Updated: Dec 23, 2021
During the long (if-not-ever-lasting) pandemic, new authors experience greater difficulty getting out of their literary basements. Well-established authors have the luxury of switching from thrillers to children's books and still be sold out even under the new nom de plumes. Why?—Because they have the right people who promote them and protect their rights if needed. No one dares to steal a review from them even if it doesn't comply with the sale ratio. Meanwhile, newcomers are stressing over the life-changing decisions - whether to choose self-publishing, small presses or to spend years searching for agents. As for the self-publishing authors, the lonely voyage into the world of Amazon brings a lot of frustration. I've come across great books and wondered why those books barely have any reviews after 4-5 and more years of being out there? And then, you see the books that in a few days become bestsellers, although the content barely reaches the average.
Self-publication is like a self-execution for new authors. Kindle Unlimited sounds promising in getting your name out there. However, even when people read your book daily, you don’t get much from it and there is not big chance to acquire any reviews. Wonder why? Because of the sales ratio of the paper copies, not the electronic versions which often turned to be the free copies anyways. If you want to pitch your second book to the agent, you are unlikely to bring your previous experience to him/her. Why?—Because your 10, 15 or even 20 reviews over the entire two years that your book has been on Amazon will unlikely impress them. Anyways, here is what I come across more often now: I’ve sent out my work to a few small presses but haven’t heard anything yet. It seems many are on a pandemic-forced break. Has anyone had luck with self-publishing, or should I even keep at it? I feel like I can’t move forward.
Here are—in my opinion— the best things that you can do:
1. Keep writing no matter how dark and difficult the time is - pandemic, war, or depression - if you’re meant to write - just do it. There is a plethora of hot topics anywhere at any time.
2. Blogging is not a bad idea BUT you need to define your audience. Some people, like myself, find it difficult to concentrate on just any one topic, which is not good in promoting yourself as a writer, blogger, etc. You gain your followers and subscribers if you become an expert in a particular area of their interest.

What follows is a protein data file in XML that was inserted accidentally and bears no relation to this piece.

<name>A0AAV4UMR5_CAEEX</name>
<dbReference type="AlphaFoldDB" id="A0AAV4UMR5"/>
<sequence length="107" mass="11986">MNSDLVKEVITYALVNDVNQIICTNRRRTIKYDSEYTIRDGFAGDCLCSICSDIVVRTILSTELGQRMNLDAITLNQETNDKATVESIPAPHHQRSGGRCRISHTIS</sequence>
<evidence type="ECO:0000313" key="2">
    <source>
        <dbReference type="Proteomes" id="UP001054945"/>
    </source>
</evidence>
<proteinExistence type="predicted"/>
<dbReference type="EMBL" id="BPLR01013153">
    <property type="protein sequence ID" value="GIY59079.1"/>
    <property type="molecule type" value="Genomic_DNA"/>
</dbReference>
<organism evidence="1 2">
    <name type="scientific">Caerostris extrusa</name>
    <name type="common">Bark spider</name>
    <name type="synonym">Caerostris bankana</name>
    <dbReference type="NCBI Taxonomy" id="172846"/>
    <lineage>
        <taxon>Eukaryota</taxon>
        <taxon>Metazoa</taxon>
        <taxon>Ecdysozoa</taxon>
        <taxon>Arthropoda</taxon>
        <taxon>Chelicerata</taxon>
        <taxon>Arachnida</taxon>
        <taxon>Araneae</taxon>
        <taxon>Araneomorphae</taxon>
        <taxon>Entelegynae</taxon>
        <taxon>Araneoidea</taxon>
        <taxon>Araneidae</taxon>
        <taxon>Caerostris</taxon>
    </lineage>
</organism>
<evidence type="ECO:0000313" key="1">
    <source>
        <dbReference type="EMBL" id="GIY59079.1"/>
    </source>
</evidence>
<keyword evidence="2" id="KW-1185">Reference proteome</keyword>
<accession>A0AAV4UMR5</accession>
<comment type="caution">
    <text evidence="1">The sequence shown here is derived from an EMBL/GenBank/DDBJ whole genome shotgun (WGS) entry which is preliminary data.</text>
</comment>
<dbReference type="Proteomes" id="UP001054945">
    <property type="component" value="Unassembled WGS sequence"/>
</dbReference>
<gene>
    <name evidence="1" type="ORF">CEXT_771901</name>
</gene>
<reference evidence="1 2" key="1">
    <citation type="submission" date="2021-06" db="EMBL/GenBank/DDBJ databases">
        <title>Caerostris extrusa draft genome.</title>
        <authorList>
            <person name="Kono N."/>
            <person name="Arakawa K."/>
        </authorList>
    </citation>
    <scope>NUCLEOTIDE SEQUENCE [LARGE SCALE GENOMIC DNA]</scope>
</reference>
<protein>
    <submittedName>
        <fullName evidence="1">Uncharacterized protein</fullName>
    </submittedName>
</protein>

3. Literary magazines are a more reliable source nowadays. Even if it is an online magazine, it is not a bad beginning—just make sure that the magazine is somewhat reputable. You must show that you are literarily active. Just get your name out: write articles, reviews, essays - whatever - and later on, you may pitch your story, in parts or whole—depending on the requirements.
4. Don't get upset, if after pitching to several agencies, you don't hear from them or keep getting rejected. This is not a bad thing. Why?— Because this is a sign that these agencies are not scammers, and don't accept just anybody for the sake of making an extra buck. Most reputable agencies have a response time from three to eight months.
5. Do your research about agencies and their agents. What genres are they looking for? What are their particular interests in writing? For example, some of them might like a more southern setting while others may better relate to Nordic sceneries and lifestyles. Of course, it would also be a waste of your time to pitch your traditional-love romance novel to an LGBT publisher. Choose responsibly who you pitch your work to.
I wish you the best of luck and eventually huge success!!!
Keep your chin up! Who knows, today's bummer may bring tomorrow's success!